Tony Brierley: 3i Group
13 August 2007
11 May 2009
1 November 2007
28 February 2000
12 January 2004
24 April 2006
As private equity houses come under increased scrutiny, 3i general counsel Tony Brierley is having to build new relationships. By Malar Velaigam
The private equity sector is in the hot seat. The sector’s impact on the economy has been the focus of much government and public debate in recent weeks. Meanwhile, a UK report on corporate governance in the sector published by Sir David Walker last month (July) has called for greater transparency through voluntary reporting of funding and profits and publication of annual financial reports.
3i Group general counsel and company secretary Tony Brierley is at the forefront of such debate. As the legal face of the UK’s only private equity and venture capital business listed in the FTSE100, he assists many of the group’s discussions with government policymakers and regulators around the globe, although chief executive Philip Yea has been heading the discussions on the Walker report.
It is a responsibility that Brierley terms “relations between regulators” and sees him travel the world engaging in lengthy, if not always conclusive, debates with regulators such as the Financial Services Authority on issues such as private equity policy and private equity regulations.
With 3i’s growing global presence, which currently includes offices across Central and Eastern Europe, the Arabian Gulf States, Asia and the Americas, Brierley has to have a strong support system to rely on for the firm’s day-to-day and transactional legal concerns.
As such, the group’s 16-lawyer in-house legal team is split into two separate operational groups, with the investment group handling all external transactional matters and the corporate group looking after what Brierley terms day-to-day “internal matters”, which he prefers to keep largely within the remit of the in-house team.
“The corporate team handles things such as a return of capital through B-share issues,” explains Brierley, “which we usually don’t use outside counsel for.”
As Brierley’s time is often monopolised by high-level strategic and regulatory concerns, his second in command, director of legal services David Dench, oversees the day-to-day operations of both legal sub-groups and keeps Brierley updated on their activities.
“Three years ago 3i’s lawyers used to sit and negotiate contracts,” explains Brierley, who has since made a concerted effort to narrow the legal team’s focus on to “value-added work”, rather than spending time on “routine tasks” that are easily outsourced to 3i’s preferred external law firms. Brierley uses the term “value” to describe company, industry or country-specific knowledge and experience gained from working on deals that cannot be bought externally.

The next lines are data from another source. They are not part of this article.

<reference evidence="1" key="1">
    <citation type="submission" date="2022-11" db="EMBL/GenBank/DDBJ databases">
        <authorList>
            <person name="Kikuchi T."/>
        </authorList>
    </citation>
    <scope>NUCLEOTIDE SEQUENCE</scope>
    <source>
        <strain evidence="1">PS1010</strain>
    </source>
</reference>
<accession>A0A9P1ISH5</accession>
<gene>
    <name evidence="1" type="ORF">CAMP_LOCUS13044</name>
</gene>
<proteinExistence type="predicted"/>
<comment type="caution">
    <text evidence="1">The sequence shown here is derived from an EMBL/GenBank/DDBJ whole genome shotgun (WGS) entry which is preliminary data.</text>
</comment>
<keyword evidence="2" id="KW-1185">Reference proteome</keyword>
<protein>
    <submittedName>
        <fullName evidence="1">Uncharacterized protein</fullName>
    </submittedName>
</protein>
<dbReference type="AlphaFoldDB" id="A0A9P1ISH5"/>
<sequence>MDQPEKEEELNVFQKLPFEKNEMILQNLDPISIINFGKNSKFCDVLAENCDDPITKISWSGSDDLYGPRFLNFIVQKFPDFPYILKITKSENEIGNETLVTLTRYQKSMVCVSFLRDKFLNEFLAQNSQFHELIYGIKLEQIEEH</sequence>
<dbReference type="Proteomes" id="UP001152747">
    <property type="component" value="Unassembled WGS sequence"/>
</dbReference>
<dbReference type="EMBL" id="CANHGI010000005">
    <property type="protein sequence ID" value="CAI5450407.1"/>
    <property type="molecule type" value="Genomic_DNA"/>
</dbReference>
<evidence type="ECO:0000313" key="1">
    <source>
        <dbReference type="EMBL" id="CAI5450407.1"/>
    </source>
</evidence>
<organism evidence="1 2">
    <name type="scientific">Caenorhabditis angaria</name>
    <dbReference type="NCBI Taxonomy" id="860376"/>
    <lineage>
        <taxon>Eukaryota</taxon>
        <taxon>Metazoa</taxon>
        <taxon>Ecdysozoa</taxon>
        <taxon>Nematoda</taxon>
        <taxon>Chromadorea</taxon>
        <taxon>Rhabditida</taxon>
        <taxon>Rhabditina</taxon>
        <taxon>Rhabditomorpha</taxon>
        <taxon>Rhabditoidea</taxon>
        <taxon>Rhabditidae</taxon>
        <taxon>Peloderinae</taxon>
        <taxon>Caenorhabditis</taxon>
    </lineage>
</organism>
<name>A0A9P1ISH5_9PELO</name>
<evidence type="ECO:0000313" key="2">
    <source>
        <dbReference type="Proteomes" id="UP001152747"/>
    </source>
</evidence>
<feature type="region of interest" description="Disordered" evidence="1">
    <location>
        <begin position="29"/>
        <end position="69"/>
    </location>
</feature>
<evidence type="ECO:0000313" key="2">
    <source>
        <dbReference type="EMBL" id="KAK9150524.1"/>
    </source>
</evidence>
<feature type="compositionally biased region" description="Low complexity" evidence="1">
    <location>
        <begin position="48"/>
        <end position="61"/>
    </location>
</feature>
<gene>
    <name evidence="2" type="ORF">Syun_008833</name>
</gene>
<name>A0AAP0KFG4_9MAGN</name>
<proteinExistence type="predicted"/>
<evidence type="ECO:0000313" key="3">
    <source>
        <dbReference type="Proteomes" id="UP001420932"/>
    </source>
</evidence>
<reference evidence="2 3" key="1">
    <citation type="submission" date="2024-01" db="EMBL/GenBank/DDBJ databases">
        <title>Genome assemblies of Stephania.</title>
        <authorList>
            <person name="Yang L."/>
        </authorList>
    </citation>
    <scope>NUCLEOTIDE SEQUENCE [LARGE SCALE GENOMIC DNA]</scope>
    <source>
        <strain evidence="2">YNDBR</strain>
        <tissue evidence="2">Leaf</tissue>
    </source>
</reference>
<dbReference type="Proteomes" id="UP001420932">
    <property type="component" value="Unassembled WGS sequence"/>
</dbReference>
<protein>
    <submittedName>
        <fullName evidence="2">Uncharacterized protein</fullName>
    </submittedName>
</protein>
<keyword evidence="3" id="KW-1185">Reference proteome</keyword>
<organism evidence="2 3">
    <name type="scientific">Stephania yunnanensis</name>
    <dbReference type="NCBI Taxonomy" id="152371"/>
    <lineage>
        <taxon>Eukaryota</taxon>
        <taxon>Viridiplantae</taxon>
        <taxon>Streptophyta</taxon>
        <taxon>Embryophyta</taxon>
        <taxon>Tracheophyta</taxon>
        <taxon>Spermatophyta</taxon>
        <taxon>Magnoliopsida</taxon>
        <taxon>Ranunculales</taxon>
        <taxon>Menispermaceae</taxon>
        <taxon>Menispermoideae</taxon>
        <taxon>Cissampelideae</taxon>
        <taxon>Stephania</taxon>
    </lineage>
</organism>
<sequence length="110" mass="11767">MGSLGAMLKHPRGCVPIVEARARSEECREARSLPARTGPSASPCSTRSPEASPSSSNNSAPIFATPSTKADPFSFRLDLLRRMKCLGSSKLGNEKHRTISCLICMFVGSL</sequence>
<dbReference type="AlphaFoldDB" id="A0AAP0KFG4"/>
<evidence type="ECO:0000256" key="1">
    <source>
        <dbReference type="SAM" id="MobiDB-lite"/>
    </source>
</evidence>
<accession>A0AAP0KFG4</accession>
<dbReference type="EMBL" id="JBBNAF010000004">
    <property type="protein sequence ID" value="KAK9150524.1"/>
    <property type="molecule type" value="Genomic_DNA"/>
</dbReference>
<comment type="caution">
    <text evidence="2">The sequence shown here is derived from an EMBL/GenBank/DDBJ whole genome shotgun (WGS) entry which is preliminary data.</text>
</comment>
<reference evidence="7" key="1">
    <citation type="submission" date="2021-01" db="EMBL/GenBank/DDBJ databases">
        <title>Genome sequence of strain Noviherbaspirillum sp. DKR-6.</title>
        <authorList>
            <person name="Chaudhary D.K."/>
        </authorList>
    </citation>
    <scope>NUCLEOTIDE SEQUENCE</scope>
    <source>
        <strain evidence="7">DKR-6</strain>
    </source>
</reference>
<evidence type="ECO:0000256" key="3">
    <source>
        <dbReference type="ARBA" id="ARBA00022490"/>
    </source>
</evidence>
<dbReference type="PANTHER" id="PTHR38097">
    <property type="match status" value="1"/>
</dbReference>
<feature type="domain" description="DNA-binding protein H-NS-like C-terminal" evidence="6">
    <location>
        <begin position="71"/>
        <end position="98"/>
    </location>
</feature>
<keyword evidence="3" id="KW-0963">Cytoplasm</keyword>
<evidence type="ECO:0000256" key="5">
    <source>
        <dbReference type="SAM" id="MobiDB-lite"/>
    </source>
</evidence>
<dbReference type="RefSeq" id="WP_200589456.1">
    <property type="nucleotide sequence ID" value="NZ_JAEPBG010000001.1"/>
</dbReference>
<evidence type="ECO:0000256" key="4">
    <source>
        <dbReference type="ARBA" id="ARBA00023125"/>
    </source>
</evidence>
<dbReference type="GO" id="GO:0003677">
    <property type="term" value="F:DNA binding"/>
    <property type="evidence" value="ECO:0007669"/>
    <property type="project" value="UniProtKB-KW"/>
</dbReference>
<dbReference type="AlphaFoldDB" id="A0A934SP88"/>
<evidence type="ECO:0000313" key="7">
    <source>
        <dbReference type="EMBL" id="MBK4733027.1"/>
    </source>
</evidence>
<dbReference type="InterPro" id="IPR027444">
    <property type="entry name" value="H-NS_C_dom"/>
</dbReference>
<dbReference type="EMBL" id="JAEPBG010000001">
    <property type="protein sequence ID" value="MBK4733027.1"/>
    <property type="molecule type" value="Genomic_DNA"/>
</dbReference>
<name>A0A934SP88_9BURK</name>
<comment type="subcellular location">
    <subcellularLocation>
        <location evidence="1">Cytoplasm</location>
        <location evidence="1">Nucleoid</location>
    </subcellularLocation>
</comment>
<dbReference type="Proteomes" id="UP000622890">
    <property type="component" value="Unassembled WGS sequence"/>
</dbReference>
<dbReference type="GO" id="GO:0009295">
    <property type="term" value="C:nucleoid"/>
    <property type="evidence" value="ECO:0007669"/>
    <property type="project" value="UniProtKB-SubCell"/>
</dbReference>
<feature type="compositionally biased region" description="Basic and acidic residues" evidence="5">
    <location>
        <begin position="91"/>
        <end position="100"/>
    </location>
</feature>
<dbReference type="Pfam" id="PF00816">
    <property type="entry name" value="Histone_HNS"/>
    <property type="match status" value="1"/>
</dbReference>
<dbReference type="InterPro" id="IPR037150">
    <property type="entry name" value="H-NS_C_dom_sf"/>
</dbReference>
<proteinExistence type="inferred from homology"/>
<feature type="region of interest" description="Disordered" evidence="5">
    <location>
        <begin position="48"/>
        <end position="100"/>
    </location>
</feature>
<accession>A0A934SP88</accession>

In order to maintain this focus, 3i’s lawyers are not involved in drafting documentation, which is entirely outsourced, dependent on the geographical location of each individual deal. However, the in-house team may become involved in negotiations and structuring deals if they are able to add ’value’ through specific expertise.
When 3i does turn to external counsel, Brierley admits that he is often just looking for that “one individual partner” who has private equity depth and fits culturally with 3i.
In fact, in 2004 3i appointed a panel of advisers based on individuals rather than firms. This included Chris Hale and Charlie Barter at Travers Smith, Charles Meek of Macfarlanes and James Baird at Clifford Chance. The Lovells relationship is meanwhile widely seen by the market to have been downgraded since relationship partners Marco Compagnoni and Derek Baird moved last year to Weil Gotshal & Manges and Allen & Overy respectively.
Although Brierley does not identify “one individual partner” at Slaughter and May, he does cite the firm as the company’s principal corporate counsel, saying it is usually instructed to provide corporate advice on matters such as share issues and contracts.
With 3i’s asset pool at more than £2.2bn, the private equity house is constantly on the acquisition trail, leaving Brierley with his work cut out even after 24 years with the company.
“As much as I’ve planned my day, you can guarantee something else will come along,” he says, adding that he never expected to stay at the company for so long.
In fact, the group’s infrastructure fund, advised by Clifford Chance, has just announced its acquisition of a 45 per cent stake in Oiltanking Singapore, Oiltanking Amsterdam and Oiltanking Malta from Oiltanking Gmbh and Malta Freeport Corporation.
Sometimes the action never stops.
General counsel and company secretary
|Title:||General counsel and company secretary|
|Sector:||Private equity and venture capital|
|Reporting to:||Chief executive Philip Yea|
|Number of employees:||750|
|Legal capability:||16 lawyerss|
|Main law firms:||Clifford Chance, Macfarlanes, Slaughter and May, Travers Smith, Weil Gotshal & Manges|
|Tony Brierley’s CV:||Education:|
Inns of Court School of Law
1981: Barrister, Inner Temple
1983: In-house lawyer, investment group, 3i Group
1991: Joint head of investment legal group, 3i
1995: Deputy company secretary, 3i
1996: Company secretary, 3i
1996: Appointed to 3i’s management committee
1998: General counsel, 3i